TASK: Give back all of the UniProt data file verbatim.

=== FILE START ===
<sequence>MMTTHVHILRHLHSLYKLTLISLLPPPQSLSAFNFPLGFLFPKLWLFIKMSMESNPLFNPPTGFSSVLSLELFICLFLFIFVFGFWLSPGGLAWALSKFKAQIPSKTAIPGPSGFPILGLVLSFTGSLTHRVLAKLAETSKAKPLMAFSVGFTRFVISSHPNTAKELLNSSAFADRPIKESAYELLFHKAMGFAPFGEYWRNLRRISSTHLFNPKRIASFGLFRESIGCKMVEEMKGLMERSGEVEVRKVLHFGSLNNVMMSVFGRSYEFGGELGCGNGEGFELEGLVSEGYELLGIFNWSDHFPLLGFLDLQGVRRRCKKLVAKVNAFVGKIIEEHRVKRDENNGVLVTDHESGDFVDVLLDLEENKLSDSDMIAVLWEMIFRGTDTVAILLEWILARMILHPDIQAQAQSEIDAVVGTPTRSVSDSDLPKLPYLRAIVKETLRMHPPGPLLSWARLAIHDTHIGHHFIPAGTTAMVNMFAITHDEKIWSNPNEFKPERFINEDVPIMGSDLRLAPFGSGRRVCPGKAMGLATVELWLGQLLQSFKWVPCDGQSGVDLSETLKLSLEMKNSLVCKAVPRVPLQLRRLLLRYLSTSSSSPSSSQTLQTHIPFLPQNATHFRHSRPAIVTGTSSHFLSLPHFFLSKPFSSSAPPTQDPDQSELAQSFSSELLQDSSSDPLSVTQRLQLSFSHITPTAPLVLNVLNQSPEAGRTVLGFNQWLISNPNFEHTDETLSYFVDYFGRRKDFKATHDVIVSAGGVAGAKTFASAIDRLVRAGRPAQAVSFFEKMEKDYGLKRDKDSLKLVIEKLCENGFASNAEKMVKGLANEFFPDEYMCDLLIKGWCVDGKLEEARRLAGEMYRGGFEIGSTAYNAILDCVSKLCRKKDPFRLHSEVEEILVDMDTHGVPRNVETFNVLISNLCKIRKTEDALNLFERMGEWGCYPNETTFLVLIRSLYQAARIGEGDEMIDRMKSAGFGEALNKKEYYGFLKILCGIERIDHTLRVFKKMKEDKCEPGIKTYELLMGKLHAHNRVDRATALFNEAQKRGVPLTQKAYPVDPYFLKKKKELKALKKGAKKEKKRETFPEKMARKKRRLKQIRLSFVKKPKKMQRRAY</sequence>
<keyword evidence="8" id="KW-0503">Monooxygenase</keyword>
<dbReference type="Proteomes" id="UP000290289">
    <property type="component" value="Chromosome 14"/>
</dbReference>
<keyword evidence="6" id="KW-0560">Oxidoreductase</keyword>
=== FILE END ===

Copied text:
<sequence>MMTTHVHILRHLHSLYKLTLISLLPPPQSLSAFNFPLGFLFPKLWLFIKMSMESNPLFNPPTGFSSVLSLELFICLFLFIFVFGFWLSPGGLAWALSKFKAQIPSKTAIPGPSGFPILGLVLSFTGSLTHRVLAKLAETSKAKPLMAFSVGFTRFVISSHPNTAKELLNSSAFADRPIKESAYELLFHKAMGFAPFGEYWRNLRRISSTHLFNPKRIASFGLFRESIGCKMVEEMKGLMERSGEVEVRKVLHFGSLNNVMMSVFGRSYEFGGELGCGNGEGFELEGLVSEGYELLGIFNWSDHFPLLGFLDLQGVRRRCKKLVAKVNAFVGKIIEEHRVKRDENNGVLVTDHESGDFVDVLLDLEENKLSDSDMIAVLWEMIFRGTDTVAILLEWILARMILHPDIQAQAQSEIDAVVGTPTRSVSDSDLPKLPYLRAIVKETLRMHPPGPLLSWARLAIHDTHIGHHFIPAGTTAMVNMFAITHDEKIWSNPNEFKPERFINEDVPIMGSDLRLAPFGSGRRVCPGKAMGLATVELWLGQLLQSFKWVPCDGQSGVDLSETLKLSLEMKNSLVCKAVPRVPLQLRRLLLRYLSTSSSSPSSSQTLQTHIPFLPQNATHFRHSRPAIVTGTSSHFLSLPHFFLSKPFSSSAPPTQDPDQSELAQSFSSELLQDSSSDPLSVTQRLQLSFSHITPTAPLVLNVLNQSPEAGRTVLGFNQWLISNPNFEHTDETLSYFVDYFGRRKDFKATHDVIVSAGGVAGAKTFASAIDRLVRAGRPAQAVSFFEKMEKDYGLKRDKDSLKLVIEKLCENGFASNAEKMVKGLANEFFPDEYMCDLLIKGWCVDGKLEEARRLAGEMYRGGFEIGSTAYNAILDCVSKLCRKKDPFRLHSEVEEILVDMDTHGVPRNVETFNVLISNLCKIRKTEDALNLFERMGEWGCYPNETTFLVLIRSLYQAARIGEGDEMIDRMKSAGFGEALNKKEYYGFLKILCGIERIDHTLRVFKKMKEDKCEPGIKTYELLMGKLHAHNRVDRATALFNEAQKRGVPLTQKAYPVDPYFLKKKKELKALKKGAKKEKKRETFPEKMARKKRRLKQIRLSFVKKPKKMQRRAY</sequence>
<keyword evidence="8" id="KW-0503">Monooxygenase</keyword>
<dbReference type="Proteomes" id="UP000290289">
    <property type="component" value="Chromosome 14"/>
</dbReference>
<keyword evidence="6" id="KW-0560">Oxidoreductase</keyword>